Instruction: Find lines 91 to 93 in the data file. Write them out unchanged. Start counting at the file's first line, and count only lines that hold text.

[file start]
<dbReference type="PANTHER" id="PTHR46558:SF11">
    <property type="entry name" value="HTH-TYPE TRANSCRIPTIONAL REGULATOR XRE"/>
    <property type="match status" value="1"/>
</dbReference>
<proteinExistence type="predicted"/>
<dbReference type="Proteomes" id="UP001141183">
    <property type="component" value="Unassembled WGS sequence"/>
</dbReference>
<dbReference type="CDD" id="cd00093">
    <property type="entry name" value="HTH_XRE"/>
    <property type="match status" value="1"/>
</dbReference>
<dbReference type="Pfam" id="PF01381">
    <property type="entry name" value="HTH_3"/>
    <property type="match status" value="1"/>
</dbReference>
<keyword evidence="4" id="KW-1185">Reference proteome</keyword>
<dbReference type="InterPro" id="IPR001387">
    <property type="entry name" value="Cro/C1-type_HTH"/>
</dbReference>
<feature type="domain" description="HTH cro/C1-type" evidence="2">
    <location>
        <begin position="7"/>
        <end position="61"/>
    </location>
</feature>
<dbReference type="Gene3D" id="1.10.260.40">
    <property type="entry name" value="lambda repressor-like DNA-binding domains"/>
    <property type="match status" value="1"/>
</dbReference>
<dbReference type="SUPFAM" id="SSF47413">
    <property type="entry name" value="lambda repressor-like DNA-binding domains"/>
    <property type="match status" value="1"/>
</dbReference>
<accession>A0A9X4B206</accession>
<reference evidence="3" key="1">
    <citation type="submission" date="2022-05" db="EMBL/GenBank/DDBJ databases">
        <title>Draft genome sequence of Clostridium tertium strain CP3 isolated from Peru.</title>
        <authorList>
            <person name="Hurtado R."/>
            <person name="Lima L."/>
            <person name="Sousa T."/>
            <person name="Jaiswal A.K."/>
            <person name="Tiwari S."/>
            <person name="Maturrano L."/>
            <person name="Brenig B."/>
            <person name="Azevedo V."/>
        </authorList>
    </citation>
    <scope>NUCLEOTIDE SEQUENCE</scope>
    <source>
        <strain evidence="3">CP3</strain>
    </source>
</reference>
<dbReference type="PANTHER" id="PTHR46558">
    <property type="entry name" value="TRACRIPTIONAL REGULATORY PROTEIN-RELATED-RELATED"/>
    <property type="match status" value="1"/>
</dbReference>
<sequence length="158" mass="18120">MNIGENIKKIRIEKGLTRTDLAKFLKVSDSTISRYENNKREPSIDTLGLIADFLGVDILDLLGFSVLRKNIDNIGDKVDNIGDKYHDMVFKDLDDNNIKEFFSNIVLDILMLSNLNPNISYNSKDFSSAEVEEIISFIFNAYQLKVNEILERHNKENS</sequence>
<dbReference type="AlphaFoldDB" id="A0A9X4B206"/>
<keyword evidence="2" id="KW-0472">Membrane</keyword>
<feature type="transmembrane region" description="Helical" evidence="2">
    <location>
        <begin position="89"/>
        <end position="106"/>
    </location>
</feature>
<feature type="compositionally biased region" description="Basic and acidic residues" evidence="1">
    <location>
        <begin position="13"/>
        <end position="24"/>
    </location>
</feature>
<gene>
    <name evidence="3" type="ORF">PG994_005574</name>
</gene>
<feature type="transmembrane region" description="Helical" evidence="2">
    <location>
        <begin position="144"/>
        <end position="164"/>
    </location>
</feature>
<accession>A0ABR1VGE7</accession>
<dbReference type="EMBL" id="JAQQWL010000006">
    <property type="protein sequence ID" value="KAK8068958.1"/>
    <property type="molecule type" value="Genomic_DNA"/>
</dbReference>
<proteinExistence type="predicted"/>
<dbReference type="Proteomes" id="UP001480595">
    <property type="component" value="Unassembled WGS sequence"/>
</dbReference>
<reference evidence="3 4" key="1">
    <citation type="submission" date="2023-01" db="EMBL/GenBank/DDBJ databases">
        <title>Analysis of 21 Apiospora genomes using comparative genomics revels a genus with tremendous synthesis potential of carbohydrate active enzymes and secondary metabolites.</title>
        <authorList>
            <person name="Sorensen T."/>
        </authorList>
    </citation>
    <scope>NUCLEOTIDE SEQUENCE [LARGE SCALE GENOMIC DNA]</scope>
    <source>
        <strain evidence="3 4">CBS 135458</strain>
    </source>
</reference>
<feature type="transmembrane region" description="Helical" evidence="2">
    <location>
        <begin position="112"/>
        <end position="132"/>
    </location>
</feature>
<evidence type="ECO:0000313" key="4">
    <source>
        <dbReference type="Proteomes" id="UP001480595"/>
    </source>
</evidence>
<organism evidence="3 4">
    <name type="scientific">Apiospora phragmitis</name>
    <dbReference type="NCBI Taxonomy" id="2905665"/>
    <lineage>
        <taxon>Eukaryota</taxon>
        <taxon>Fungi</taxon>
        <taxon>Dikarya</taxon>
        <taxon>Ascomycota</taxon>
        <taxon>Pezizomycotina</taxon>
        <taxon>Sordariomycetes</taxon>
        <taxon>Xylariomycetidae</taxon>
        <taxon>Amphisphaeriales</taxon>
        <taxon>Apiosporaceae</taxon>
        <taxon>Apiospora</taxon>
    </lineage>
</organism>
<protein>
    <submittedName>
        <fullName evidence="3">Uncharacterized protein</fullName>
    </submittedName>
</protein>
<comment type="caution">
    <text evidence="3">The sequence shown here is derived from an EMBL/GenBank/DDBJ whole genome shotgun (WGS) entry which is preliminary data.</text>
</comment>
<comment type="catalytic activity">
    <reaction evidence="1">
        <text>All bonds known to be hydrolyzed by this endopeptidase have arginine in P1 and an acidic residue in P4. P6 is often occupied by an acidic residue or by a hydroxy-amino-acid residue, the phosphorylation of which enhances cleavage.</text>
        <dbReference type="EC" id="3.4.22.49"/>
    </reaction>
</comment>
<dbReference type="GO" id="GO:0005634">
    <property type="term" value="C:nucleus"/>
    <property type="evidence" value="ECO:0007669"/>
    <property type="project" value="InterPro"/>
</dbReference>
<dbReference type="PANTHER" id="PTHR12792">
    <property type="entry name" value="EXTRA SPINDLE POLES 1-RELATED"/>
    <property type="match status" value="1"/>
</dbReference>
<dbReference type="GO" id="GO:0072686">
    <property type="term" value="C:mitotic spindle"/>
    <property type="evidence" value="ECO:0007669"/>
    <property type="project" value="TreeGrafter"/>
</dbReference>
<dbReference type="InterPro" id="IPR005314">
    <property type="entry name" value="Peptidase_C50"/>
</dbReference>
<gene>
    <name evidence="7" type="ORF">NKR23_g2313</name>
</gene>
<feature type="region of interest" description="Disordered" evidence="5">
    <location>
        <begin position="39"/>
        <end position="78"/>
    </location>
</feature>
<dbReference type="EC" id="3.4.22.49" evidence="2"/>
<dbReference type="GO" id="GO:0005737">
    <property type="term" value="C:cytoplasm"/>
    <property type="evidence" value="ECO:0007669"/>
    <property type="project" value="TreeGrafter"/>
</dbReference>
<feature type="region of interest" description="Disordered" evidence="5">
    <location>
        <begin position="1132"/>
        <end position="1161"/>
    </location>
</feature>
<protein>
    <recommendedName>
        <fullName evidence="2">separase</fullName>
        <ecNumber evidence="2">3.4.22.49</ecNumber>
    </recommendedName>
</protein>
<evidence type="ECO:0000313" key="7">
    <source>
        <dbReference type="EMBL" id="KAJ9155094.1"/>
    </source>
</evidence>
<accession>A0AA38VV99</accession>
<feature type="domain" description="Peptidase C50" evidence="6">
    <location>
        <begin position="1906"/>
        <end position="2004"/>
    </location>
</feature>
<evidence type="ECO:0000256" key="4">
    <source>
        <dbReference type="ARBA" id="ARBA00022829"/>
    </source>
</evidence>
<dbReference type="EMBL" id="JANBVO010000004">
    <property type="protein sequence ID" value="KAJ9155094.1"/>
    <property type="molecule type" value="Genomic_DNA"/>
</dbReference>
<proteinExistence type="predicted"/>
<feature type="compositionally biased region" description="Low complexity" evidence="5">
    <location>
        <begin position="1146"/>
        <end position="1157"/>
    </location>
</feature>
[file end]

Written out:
</dbReference>
<reference evidence="3 4" key="1">
    <citation type="submission" date="2023-01" db="EMBL/GenBank/DDBJ databases">